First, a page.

I know what many of you may be thinking: Why would you EVER need to run on a treadmill in Atlanta? Does it ever even freeze down there? In answer to your second question, yes it does freeze here and we even get a couple light dustings of snow every winter. Answering your first question is a bit more complicated but suffice it to say that cold temperatures are relative. When I lived in Colorado a nice day for running in a t-shirt was upper-40s. Here in Atlanta I break out the tights, gloves, and wool cap.

But deciding to hit the treadmill instead of the asphalt can also be determined by the angle of the sun just as much as it is by the temperature on the thermometer. With the time change many of us see our workout schedules flipped from morning to evening or vice versa. Here on the western edge of the eastern time zone sunrise wasn’t happening until after 7am by late October and at least one runner I know used her treadmill to avoid the dark streets.

All of this is to say there’s really no shame in turning on the treadmill this early in the year. If the temperatures aren’t too cold for you yet, you may still be forced inside by early darkness in your time zone. Whatever the reason, don’t despair – at least you can catch up on your television shows while you run!

Virtual running with Wii

Tuesday, November 4th, 2008


One way that thousands of youngsters are getting their exercise is through a game for the Nintendo Wii called Wii Fit. The Wii Fit website advertises that you can “place the Wii Remote controller in your pocket and go for a jog around a virtual island.” Who needs a treadmill when you can jog in place and watch a TV version of yourself run laps around fantasy land?

Seriously though, although it may seem laughable that a video game could be marketed as a fitness device there are plenty of stories of kids and adults who have lost weight and improved their health by using Wii Fit. Personally I’ve always wished for a more immersive running experience on the treadmill and perhaps the Wii fits the bill. With a fan blowing in my face and a Wii-mote in my pocket I could sail around the virtual island and lap all the Miis while cranking the treadmill up to 9mph.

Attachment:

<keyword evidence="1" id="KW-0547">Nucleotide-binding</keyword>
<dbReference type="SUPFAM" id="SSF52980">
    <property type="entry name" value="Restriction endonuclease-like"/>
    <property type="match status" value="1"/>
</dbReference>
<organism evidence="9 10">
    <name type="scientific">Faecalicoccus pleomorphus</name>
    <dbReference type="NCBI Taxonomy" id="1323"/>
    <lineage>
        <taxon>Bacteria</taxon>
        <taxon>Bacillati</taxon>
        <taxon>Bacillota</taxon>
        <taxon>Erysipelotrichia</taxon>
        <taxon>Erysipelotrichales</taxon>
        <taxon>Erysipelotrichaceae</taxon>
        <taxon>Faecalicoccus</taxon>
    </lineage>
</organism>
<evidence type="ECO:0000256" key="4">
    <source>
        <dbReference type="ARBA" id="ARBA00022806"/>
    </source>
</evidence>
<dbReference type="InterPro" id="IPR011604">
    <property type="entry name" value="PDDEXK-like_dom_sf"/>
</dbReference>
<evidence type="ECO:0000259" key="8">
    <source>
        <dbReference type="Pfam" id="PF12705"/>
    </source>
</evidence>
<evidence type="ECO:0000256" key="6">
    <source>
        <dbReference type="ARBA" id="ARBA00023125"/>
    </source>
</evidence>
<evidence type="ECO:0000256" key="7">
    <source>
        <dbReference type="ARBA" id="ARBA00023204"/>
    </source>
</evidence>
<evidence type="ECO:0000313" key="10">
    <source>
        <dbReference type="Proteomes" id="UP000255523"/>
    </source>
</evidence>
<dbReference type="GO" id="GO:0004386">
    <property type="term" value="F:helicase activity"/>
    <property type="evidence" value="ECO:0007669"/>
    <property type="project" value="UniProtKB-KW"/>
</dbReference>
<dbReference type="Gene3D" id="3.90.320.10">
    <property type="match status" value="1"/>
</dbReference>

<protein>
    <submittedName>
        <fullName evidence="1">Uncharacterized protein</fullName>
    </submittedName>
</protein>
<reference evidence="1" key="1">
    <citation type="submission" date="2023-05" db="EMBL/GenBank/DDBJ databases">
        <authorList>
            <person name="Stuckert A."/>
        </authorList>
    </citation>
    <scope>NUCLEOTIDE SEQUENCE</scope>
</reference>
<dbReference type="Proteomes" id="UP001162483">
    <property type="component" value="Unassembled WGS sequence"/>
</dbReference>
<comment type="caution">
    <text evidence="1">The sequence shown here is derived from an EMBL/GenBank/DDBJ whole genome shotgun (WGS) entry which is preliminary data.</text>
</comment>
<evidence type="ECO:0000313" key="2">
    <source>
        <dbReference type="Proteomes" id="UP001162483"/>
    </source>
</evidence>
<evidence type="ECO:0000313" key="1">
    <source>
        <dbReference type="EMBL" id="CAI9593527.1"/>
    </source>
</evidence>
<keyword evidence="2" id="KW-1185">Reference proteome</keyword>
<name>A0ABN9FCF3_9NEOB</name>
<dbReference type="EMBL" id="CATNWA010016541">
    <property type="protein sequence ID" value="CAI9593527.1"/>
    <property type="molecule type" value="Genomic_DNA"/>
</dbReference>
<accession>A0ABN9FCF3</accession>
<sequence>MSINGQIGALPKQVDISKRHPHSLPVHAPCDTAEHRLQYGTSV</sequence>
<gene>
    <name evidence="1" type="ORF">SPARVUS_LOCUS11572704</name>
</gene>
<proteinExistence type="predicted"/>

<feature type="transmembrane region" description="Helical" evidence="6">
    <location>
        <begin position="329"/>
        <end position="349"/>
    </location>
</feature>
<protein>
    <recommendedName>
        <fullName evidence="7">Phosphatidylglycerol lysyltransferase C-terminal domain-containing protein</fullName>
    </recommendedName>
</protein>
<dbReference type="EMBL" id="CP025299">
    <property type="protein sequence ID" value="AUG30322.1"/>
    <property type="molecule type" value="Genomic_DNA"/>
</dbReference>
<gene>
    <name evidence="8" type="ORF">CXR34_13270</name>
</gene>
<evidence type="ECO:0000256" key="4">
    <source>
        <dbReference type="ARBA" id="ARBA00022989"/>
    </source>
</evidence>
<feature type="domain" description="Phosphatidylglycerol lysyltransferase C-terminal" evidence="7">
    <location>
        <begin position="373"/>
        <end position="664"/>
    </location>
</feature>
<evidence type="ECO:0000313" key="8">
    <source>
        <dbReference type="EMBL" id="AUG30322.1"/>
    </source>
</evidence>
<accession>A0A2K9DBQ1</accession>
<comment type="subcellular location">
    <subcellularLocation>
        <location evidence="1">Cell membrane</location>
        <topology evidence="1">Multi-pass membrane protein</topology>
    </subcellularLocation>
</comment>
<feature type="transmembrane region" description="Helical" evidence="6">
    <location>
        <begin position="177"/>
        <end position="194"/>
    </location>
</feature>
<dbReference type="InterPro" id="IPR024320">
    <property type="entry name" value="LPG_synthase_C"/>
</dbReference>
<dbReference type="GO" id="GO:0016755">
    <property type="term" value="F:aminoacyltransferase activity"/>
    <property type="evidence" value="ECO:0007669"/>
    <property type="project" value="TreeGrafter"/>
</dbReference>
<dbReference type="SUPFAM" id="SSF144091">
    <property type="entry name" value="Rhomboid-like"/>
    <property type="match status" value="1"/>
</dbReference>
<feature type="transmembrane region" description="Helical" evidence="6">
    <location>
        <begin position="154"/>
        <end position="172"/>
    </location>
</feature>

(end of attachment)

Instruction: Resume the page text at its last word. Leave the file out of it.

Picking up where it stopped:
For those of you who were gamers back in the 1990s you may remember Nintendo’s first foray into virtual running games. World Class Track Meet for the Nintendo made use of a “Power Pad” where players jumped up and down to control the game. Unfortunately World Class Track Meet wasn’t a big hit at the time, mainly due to the wonky Power Pad performance. In contrast, Wii Fit seems to be well received by most players (er, virtual runners) so perhaps it’s worth a try…

Another World Record Attempt

Tuesday, September 16th, 2008


Earlier this week Charlie Engle began his attempt to break the world record for running across America.  Today ultramarathon man Dean Karnazes is attempting to run on a treadmill for 48 hours to set a new world record.  He started running this morning on the Live with Regis and Kelly show in New York.  You can watch the live webcast of Dean running  and be sure to catch the show Thursday morning to see him break the record.

I hate running on the treadmill for any time beyond an hour, there is definitely a huge mental hurdle to overcome to withstand the monotony.  For Dean, this kind of mental toughness likely comes with disciplined endurance training.  Find endurance training tips from Dean himself in his book “50/50: Secrets I Learned Running 50 Marathons in 50 Days — and How You Too Can Achieve Super Endurance!